Participants reported a multitude of adversities and they experience difficulties in accessing support from professionals. The parents and carers expressed a continued desire to care for their children, often during much adversity and in receipt of little recognition or support from external agencies. An emerging theme was that they are often not assessed in their own right by agencies who focus on safeguarding.
In this online participatory study, participants were self-selecting and the research relied on self-report during online discussions.
This study is original in applying an innovative research methodology using online focus groups with an under researched community. This online focus group generated real time data and offered participants the opportunity to share information in their own environments. The themes emerging from this research have implications for policy and practice for an under reported adult community who experience increasing vulnerabilities.
A pæan of joy and triumph which speaks for itself, and which is a very true indication of how the question of poisonous adulteration is viewed by certain sections of “the…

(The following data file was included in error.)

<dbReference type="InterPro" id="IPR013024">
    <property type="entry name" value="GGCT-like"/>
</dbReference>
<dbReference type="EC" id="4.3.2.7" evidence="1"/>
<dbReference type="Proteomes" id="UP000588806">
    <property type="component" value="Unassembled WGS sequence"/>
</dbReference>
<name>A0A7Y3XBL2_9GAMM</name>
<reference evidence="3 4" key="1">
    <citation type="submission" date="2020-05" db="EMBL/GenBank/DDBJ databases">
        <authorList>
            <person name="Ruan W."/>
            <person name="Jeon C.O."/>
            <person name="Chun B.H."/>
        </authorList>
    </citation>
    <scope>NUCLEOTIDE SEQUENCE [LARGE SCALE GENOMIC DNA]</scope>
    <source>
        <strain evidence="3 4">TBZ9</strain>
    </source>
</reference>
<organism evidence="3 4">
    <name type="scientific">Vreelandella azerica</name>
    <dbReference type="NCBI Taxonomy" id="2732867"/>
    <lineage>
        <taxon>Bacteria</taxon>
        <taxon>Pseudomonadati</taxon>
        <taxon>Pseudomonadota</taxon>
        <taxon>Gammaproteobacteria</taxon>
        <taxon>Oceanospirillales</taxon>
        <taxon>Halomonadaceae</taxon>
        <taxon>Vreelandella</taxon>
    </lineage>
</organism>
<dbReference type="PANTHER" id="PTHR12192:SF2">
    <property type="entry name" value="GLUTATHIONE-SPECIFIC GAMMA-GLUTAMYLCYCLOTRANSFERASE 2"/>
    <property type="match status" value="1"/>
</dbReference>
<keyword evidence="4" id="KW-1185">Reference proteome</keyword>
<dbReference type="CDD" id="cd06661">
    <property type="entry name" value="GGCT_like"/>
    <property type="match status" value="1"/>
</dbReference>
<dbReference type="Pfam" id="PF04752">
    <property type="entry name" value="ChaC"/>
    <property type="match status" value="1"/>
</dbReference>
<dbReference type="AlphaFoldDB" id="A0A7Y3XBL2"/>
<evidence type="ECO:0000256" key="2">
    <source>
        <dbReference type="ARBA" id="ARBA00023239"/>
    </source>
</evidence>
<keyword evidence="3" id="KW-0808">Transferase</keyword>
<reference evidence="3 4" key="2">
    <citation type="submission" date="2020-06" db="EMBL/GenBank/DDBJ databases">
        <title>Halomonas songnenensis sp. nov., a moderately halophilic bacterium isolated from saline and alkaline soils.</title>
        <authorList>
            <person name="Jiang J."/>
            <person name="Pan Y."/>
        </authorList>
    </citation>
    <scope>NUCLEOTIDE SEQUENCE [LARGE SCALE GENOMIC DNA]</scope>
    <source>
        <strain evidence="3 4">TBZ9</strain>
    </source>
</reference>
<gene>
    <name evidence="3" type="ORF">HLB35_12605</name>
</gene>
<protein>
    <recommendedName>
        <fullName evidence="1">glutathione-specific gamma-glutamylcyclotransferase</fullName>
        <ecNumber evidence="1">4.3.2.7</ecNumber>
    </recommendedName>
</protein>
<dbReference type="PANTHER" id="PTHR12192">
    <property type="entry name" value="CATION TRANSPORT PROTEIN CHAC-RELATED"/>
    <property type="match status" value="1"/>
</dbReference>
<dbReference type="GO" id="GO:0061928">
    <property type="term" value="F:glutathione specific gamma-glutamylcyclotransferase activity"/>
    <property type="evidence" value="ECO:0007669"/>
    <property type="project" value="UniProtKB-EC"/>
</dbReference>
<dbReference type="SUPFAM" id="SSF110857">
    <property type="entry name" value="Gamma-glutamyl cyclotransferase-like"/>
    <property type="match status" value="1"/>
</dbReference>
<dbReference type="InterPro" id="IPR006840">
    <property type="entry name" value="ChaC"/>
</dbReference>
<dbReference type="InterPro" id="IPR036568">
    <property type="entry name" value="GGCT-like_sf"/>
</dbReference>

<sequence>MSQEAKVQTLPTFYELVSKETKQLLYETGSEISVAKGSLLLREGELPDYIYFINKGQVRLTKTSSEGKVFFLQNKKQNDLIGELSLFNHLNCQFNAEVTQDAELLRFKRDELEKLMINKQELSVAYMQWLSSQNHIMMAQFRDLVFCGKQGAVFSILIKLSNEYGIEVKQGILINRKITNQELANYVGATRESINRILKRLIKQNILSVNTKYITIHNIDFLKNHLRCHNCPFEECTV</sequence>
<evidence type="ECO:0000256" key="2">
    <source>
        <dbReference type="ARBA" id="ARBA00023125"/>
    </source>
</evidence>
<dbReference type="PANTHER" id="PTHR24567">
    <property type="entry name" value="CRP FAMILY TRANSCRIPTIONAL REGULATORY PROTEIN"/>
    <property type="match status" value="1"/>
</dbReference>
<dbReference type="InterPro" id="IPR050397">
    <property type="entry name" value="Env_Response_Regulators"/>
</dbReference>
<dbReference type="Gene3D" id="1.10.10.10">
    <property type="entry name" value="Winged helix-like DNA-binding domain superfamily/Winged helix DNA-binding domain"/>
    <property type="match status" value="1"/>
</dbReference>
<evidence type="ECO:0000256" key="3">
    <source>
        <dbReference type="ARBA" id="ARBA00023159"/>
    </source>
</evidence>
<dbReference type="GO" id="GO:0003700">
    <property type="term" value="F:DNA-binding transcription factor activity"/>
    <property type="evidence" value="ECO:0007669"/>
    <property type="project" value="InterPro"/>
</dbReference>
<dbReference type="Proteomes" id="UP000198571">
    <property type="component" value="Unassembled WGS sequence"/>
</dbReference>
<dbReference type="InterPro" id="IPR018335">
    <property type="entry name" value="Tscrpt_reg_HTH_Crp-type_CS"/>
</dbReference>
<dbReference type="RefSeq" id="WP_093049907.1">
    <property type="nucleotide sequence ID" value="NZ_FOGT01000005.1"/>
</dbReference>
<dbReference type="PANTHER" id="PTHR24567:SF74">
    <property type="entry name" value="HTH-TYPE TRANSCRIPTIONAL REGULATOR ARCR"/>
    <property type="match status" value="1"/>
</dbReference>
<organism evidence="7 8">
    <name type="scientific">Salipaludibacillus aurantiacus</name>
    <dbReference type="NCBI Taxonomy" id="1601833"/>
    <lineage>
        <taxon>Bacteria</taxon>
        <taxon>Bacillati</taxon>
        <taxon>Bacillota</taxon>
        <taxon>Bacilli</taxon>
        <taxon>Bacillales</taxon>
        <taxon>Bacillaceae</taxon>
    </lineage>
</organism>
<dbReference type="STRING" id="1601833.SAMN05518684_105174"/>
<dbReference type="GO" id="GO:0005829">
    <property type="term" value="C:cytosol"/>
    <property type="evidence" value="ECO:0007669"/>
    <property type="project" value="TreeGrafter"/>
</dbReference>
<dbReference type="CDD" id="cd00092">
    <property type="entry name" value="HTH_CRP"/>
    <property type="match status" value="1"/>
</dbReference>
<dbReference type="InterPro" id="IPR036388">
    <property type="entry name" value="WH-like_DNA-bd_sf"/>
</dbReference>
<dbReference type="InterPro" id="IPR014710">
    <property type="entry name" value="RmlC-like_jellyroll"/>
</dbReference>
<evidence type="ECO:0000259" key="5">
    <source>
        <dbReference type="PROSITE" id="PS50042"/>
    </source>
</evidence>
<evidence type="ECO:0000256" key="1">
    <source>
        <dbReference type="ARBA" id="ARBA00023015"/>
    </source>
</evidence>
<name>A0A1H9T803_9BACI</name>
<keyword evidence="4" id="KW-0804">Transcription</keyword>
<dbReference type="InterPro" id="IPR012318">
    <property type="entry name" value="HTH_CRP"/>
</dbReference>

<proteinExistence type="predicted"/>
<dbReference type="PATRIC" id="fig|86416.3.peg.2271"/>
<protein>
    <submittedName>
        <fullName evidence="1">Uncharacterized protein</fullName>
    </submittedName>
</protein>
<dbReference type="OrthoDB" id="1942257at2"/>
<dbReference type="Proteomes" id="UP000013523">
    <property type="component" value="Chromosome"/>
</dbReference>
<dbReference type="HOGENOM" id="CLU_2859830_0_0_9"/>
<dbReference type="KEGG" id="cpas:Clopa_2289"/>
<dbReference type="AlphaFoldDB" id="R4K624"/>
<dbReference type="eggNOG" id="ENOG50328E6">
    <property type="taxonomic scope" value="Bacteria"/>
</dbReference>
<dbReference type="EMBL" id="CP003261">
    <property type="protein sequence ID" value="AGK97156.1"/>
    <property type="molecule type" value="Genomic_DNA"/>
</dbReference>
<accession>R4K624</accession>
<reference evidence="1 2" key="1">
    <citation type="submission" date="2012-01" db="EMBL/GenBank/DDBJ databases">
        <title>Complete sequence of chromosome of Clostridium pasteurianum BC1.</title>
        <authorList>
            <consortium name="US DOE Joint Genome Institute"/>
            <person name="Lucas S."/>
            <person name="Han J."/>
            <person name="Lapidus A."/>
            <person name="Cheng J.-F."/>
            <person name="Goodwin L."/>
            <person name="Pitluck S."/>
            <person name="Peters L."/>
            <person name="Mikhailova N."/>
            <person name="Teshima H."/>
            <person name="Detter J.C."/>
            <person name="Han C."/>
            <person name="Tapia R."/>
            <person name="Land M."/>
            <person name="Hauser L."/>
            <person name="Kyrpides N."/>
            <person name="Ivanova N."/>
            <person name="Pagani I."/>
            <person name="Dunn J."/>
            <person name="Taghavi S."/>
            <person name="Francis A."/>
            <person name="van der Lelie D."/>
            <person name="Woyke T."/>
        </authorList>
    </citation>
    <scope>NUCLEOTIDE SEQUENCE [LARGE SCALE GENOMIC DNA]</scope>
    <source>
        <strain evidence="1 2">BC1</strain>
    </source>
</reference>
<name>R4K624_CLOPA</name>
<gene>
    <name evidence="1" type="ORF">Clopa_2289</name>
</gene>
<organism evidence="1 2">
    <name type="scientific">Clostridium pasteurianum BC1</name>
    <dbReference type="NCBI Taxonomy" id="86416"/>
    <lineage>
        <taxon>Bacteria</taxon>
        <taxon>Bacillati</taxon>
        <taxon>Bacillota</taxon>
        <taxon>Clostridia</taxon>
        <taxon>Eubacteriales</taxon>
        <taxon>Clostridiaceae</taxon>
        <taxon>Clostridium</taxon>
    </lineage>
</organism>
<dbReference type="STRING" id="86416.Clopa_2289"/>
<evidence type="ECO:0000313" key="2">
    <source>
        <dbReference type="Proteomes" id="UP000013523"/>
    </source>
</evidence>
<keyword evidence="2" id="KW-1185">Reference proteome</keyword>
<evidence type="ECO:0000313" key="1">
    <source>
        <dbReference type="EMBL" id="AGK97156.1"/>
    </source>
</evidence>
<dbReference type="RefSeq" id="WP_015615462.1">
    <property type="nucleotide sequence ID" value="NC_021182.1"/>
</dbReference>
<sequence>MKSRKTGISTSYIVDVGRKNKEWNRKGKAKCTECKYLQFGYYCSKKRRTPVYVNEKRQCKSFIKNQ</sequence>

A pæan of joy and triumph which speaks for itself, and which is a very true indication of how the question of poisonous adulteration is viewed by certain sections of “the trade,” and by certain of the smaller and irresponsible trade organs, has appeared in print. It would seem that the thanks of “the trade” are due to the defendants in the case heard at the Liverpool Police Court for having obtained an official acknowledgment that the use of salicylic acid and of other preservatives, even in large amounts, in wines and suchlike articles, is not only allowable, but is really necessary for the proper keeping of the product. It must have been a charming change in the general proceedings at the Liverpool Court to listen to a “preservatives” case conducted before a magistrate who evidently realises that manufacturers, in these days, in order to make a “decent” profit, have to use the cheapest materials they can buy, and cannot afford to pick and choose; and that they have therefore “been compelled” to put preservatives into their articles so as to prevent their going bad. He was evidently not to be misled by the usual statement that such substances should not be used because they are injurious to health— as though that could be thought to have anything to do with the much more important fact that the public “really want” to have an article supplied to them which is cheap, and yet keeps well. Besides, many doctors and professors were brought forward to prove that they had never known a case of fatal poisoning due to the use of salicylic acid as a preservative. Unfortunately, it is only the big firms that can manage to bring forward such admirable and learned witnesses, and the smaller firms have to suffer persecution by faddists and others who attempt to obtain the public notice by pretending to be solicitous about the public health. Altogether the prosecution did not have a pleasant time, for the magistrate showed his appreciation of the evidence of one of the witnesses by humorously rallying him about his experiments with kittens, as though any‐one could presume to judge from experiments on brute beasts what would be the effect on human beings—the “lords of creation.” Everyone reading the evidence will be struck by the fact that the defendant stated that he had once tried to brew without preservatives, but with the only result that the entire lot “went bad.” All manufacturers of his own type will sympathise with him, since, of course, there is no practicable way of getting over this trouble except by the use of preservatives; although the above‐mentioned faddists are so unkind as to state that if everything is clean the article will keep. But this must surely be sheer theory, for it cannot be supposed that there can be any manufacturer of this class of article who would be foolish enough to think he could run his business at a profit, and yet go to all the expense of having the returned empties washed out before refilling, and of paying the heavy price asked for the best crude materials, when he has to compete with rival firms, who can use practically anything, and yet turn out an article equal in every way from a selling point of view, and one that will keep sufficiently, by the simple (and cheap) expedient of throwing theory on one side, and by pinning their faith to a preservative which has now received the approval of a magistrate. Manufacturers who use preservatives, whether they are makers of wines or are dairymen, and all similar tradesmen, should join together to protect their interests, for, as they must all admit, “the welfare of the trade” is the chief thing they have to consider, and any other interest must come second, if it is to come in at all. Now is the time for action, for the Commission appointed to inquire into the use of preservatives in foods has not yet given its decision, and there is still time for a properly‐conducted campaign, backed up by those “influential members of the trade” of whom we hear so much, and aided by such far‐reaching and brilliant magisterial decisions, to force these opinions prominently forward, in spite of the prejudice of the public; and to insure to the trades interested the unfettered use of preservatives,—which save “the trade” hundreds of thousands of pounds every year, by enabling the manufacturers to dispense with heavily‐priced apparatus, with extra workmen and with the use of expensive materials,—and which are urgently asked for by the public,—since we all prefer to have our foods drugged than to have them pure.